the opening

We sit in a circle staring at each other awkwardly, exhausted from the 10-plus hour plane ride. We are situated on a promenade with a beautiful view of Jerusalem, but it's hard to appreciate. After name introductions, the leaders of our Birthright trip explain to us that they just want to show us the various ways of being Jewish and that they are there to answer all our questions. They used a marketplace analogy to explain themselves. The trip is like a marketplace; you take what you want off the shelf and leave what you don't want. Ultimately it is up to us to make our own decisions. We'll see how that holds up.

I have a feeling that it will turn out like this: as soon as controversial stuff is brought up, it will be oh-so-subtlety shot down with phrases like, "well, I respect that but..." In this way, those in command end the argument without actually responding to it. Instead, they use their power, which needs no public explanation.
However, they may actually take the comments and questions to heart and listen, but not let the subject get taken further, to the point where people feel empowered enough to actually get off their asses and do something. Instead, the controversial discussion will just sit on the shelf behind two other more mainstream opinions in the marketplace of ideas.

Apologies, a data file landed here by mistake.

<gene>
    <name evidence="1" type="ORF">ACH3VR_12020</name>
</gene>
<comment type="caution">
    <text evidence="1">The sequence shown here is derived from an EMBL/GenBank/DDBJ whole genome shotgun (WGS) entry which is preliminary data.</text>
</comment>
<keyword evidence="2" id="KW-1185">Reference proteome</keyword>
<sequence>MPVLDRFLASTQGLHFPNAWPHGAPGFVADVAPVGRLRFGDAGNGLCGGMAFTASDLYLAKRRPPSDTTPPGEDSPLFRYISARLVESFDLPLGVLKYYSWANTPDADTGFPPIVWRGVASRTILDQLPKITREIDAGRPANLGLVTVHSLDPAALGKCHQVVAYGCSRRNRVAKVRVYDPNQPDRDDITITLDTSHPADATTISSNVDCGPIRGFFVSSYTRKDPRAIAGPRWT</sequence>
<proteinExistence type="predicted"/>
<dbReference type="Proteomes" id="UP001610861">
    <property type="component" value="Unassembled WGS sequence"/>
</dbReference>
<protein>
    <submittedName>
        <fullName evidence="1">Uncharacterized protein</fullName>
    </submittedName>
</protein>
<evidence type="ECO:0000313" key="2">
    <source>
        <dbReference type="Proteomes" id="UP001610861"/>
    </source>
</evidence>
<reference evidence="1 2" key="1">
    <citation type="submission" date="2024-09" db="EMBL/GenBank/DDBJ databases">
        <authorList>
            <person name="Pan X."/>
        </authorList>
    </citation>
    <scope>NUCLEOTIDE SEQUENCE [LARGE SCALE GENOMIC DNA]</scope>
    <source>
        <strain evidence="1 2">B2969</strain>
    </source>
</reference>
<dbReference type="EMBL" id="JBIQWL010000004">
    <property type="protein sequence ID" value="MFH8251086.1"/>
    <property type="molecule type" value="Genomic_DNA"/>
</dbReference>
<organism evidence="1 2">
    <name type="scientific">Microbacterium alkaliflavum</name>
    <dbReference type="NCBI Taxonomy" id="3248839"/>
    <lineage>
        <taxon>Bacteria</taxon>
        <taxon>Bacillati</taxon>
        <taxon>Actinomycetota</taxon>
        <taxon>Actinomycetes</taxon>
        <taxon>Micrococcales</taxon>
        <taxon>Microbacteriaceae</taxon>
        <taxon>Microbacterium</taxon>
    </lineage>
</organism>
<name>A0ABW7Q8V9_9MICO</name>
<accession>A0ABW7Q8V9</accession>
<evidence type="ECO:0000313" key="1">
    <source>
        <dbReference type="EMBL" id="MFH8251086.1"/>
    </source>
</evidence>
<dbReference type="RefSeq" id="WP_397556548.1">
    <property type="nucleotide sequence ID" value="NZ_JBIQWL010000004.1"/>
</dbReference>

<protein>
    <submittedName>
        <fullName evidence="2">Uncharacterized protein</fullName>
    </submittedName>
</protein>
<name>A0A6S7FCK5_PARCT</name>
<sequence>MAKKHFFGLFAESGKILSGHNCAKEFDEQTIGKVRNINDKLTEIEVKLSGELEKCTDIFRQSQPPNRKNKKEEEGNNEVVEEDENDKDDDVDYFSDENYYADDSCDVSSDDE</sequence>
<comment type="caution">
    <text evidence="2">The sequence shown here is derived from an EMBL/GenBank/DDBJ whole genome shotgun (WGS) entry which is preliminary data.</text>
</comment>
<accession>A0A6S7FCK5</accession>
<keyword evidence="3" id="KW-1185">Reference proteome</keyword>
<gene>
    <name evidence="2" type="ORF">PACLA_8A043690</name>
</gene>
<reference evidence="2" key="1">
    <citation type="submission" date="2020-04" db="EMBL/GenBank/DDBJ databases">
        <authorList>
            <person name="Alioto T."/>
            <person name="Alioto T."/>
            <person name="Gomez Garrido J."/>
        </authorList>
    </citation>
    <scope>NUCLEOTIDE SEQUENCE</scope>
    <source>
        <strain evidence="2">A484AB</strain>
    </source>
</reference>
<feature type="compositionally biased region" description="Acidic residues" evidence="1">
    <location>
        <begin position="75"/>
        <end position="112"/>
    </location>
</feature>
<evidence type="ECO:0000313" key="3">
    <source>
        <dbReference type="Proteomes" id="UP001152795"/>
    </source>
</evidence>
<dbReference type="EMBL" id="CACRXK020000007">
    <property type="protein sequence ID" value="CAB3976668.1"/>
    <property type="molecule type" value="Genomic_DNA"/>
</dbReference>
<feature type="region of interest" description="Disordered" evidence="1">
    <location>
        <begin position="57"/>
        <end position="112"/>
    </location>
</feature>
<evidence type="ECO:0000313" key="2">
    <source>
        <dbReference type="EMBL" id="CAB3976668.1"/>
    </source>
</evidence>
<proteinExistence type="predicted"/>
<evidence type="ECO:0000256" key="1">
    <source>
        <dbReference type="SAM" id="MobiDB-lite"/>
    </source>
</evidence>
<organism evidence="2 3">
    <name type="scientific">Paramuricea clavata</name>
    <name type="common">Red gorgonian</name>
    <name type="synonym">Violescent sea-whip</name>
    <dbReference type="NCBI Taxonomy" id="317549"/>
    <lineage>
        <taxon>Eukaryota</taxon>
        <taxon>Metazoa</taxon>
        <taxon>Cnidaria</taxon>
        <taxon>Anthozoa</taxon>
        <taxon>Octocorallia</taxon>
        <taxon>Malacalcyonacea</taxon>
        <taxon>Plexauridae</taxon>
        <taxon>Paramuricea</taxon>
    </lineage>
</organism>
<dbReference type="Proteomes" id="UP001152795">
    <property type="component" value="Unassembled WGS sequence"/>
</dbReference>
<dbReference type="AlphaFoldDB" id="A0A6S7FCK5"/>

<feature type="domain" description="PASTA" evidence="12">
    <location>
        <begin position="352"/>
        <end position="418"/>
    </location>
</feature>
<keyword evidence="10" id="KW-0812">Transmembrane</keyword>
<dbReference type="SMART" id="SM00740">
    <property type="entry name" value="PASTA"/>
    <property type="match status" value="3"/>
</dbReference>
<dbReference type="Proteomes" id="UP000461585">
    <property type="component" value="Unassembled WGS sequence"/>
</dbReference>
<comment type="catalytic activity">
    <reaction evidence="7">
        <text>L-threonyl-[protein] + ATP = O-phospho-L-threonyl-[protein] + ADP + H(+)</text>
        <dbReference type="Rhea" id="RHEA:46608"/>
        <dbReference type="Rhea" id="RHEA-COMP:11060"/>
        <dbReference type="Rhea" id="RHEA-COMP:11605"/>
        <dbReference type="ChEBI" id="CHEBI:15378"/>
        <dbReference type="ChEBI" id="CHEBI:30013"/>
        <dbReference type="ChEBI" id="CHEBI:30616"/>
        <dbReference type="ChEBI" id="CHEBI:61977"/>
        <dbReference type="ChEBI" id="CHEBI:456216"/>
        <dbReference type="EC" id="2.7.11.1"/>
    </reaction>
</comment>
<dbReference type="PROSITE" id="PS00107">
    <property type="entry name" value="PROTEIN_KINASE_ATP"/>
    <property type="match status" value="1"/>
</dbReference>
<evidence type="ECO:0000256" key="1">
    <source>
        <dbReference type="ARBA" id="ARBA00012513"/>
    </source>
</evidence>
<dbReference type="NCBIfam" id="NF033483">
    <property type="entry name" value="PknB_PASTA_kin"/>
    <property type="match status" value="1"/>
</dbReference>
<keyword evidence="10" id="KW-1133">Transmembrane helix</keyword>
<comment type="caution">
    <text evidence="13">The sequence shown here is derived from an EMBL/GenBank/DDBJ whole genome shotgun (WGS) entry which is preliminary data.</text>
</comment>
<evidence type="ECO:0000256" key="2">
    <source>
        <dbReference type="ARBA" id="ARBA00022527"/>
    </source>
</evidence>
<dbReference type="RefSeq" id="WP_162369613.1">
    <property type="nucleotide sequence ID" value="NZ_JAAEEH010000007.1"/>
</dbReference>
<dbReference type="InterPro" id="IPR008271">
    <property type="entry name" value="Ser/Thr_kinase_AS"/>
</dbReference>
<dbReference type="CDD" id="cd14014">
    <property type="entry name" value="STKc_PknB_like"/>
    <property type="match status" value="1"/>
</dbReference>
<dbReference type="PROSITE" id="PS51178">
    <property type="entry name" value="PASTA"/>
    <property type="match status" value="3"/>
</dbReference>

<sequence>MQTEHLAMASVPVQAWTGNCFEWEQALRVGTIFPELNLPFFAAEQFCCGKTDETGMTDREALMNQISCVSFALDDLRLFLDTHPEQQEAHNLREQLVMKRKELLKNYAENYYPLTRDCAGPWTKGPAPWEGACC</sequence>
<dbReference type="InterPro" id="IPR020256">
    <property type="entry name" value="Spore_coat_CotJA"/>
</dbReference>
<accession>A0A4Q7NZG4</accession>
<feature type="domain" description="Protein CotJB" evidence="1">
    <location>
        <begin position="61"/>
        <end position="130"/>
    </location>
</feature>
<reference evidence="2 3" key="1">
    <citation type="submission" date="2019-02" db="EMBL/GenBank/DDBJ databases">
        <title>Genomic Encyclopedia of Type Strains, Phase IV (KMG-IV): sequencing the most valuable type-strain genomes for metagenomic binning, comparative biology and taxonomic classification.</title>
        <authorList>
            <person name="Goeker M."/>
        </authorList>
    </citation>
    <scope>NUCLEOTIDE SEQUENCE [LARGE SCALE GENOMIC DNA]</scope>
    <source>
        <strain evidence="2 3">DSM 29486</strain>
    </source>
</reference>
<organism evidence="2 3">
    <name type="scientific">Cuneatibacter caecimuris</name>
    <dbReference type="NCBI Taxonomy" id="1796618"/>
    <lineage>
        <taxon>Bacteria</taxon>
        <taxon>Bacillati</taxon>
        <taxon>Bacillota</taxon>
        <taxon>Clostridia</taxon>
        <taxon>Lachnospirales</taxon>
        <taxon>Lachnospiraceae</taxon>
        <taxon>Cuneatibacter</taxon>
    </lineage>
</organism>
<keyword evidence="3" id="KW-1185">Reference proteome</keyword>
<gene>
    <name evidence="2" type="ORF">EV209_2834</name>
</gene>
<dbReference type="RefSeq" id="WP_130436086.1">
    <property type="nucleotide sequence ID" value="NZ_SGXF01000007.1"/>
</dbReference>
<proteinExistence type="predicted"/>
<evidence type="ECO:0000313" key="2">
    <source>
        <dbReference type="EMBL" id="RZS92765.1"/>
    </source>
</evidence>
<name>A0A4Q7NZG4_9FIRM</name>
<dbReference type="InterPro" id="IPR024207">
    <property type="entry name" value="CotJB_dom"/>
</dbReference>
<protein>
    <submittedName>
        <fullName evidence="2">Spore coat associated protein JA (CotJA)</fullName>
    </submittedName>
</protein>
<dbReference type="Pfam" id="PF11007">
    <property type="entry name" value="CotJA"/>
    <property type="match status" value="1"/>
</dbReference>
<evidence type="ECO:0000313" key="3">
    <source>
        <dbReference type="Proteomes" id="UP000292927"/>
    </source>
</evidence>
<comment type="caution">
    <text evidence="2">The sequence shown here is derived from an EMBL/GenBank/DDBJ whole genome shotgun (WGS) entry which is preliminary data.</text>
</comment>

At the end of our little introduction, our guides point out the various parts of Jerusalem in the distance. One guide points to a concrete block and asks anyone if they know what it is. No one answers, so I chime in, "the separation/security/apartheid wall."
"Yes" our guide says. I knew this was the closest we'd ever be to that wall, so I took a picture.

The actual wall is that concrete stuff waaaay back in the haze of the background

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